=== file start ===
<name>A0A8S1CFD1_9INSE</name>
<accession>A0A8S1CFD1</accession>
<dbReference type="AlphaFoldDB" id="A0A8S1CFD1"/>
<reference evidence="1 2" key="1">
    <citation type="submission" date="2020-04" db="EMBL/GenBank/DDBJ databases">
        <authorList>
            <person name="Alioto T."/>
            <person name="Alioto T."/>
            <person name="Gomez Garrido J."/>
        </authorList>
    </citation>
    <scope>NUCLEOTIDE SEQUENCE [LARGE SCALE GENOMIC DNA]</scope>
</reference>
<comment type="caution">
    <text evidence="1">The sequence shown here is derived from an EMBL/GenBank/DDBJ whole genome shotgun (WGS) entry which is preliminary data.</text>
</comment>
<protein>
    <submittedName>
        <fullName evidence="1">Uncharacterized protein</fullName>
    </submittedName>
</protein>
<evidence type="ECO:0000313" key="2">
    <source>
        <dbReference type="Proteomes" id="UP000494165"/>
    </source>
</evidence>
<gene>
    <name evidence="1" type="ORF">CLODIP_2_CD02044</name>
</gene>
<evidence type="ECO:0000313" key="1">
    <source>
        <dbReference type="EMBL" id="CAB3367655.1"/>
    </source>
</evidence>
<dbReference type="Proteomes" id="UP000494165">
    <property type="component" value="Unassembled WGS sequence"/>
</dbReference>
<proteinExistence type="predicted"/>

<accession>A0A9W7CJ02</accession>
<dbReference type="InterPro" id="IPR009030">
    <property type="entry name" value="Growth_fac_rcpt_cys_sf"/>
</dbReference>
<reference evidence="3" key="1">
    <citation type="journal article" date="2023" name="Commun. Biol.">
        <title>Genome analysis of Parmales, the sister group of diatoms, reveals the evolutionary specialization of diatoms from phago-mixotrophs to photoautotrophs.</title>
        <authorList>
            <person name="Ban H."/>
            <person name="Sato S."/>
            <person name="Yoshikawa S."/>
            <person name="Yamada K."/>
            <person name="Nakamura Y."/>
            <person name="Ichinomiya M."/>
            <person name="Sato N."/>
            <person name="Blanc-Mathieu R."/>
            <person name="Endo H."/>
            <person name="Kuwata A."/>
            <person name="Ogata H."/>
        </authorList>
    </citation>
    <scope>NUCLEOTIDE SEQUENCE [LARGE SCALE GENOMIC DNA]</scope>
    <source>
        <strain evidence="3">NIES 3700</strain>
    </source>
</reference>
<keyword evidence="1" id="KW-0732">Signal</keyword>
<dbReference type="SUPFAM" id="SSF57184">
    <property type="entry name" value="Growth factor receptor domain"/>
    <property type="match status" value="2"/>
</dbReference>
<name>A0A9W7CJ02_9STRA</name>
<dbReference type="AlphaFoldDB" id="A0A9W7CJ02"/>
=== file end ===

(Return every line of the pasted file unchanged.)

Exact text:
<name>A0A8S1CFD1_9INSE</name>
<accession>A0A8S1CFD1</accession>
<dbReference type="AlphaFoldDB" id="A0A8S1CFD1"/>
<reference evidence="1 2" key="1">
    <citation type="submission" date="2020-04" db="EMBL/GenBank/DDBJ databases">
        <authorList>
            <person name="Alioto T."/>
            <person name="Alioto T."/>
            <person name="Gomez Garrido J."/>
        </authorList>
    </citation>
    <scope>NUCLEOTIDE SEQUENCE [LARGE SCALE GENOMIC DNA]</scope>
</reference>
<comment type="caution">
    <text evidence="1">The sequence shown here is derived from an EMBL/GenBank/DDBJ whole genome shotgun (WGS) entry which is preliminary data.</text>
</comment>
<protein>
    <submittedName>
        <fullName evidence="1">Uncharacterized protein</fullName>
    </submittedName>
</protein>
<evidence type="ECO:0000313" key="2">
    <source>
        <dbReference type="Proteomes" id="UP000494165"/>
    </source>
</evidence>
<gene>
    <name evidence="1" type="ORF">CLODIP_2_CD02044</name>
</gene>
<evidence type="ECO:0000313" key="1">
    <source>
        <dbReference type="EMBL" id="CAB3367655.1"/>
    </source>
</evidence>
<dbReference type="Proteomes" id="UP000494165">
    <property type="component" value="Unassembled WGS sequence"/>
</dbReference>
<proteinExistence type="predicted"/>

<accession>A0A9W7CJ02</accession>
<dbReference type="InterPro" id="IPR009030">
    <property type="entry name" value="Growth_fac_rcpt_cys_sf"/>
</dbReference>
<reference evidence="3" key="1">
    <citation type="journal article" date="2023" name="Commun. Biol.">
        <title>Genome analysis of Parmales, the sister group of diatoms, reveals the evolutionary specialization of diatoms from phago-mixotrophs to photoautotrophs.</title>
        <authorList>
            <person name="Ban H."/>
            <person name="Sato S."/>
            <person name="Yoshikawa S."/>
            <person name="Yamada K."/>
            <person name="Nakamura Y."/>
            <person name="Ichinomiya M."/>
            <person name="Sato N."/>
            <person name="Blanc-Mathieu R."/>
            <person name="Endo H."/>
            <person name="Kuwata A."/>
            <person name="Ogata H."/>
        </authorList>
    </citation>
    <scope>NUCLEOTIDE SEQUENCE [LARGE SCALE GENOMIC DNA]</scope>
    <source>
        <strain evidence="3">NIES 3700</strain>
    </source>
</reference>
<keyword evidence="1" id="KW-0732">Signal</keyword>
<dbReference type="SUPFAM" id="SSF57184">
    <property type="entry name" value="Growth factor receptor domain"/>
    <property type="match status" value="2"/>
</dbReference>
<name>A0A9W7CJ02_9STRA</name>
<dbReference type="AlphaFoldDB" id="A0A9W7CJ02"/>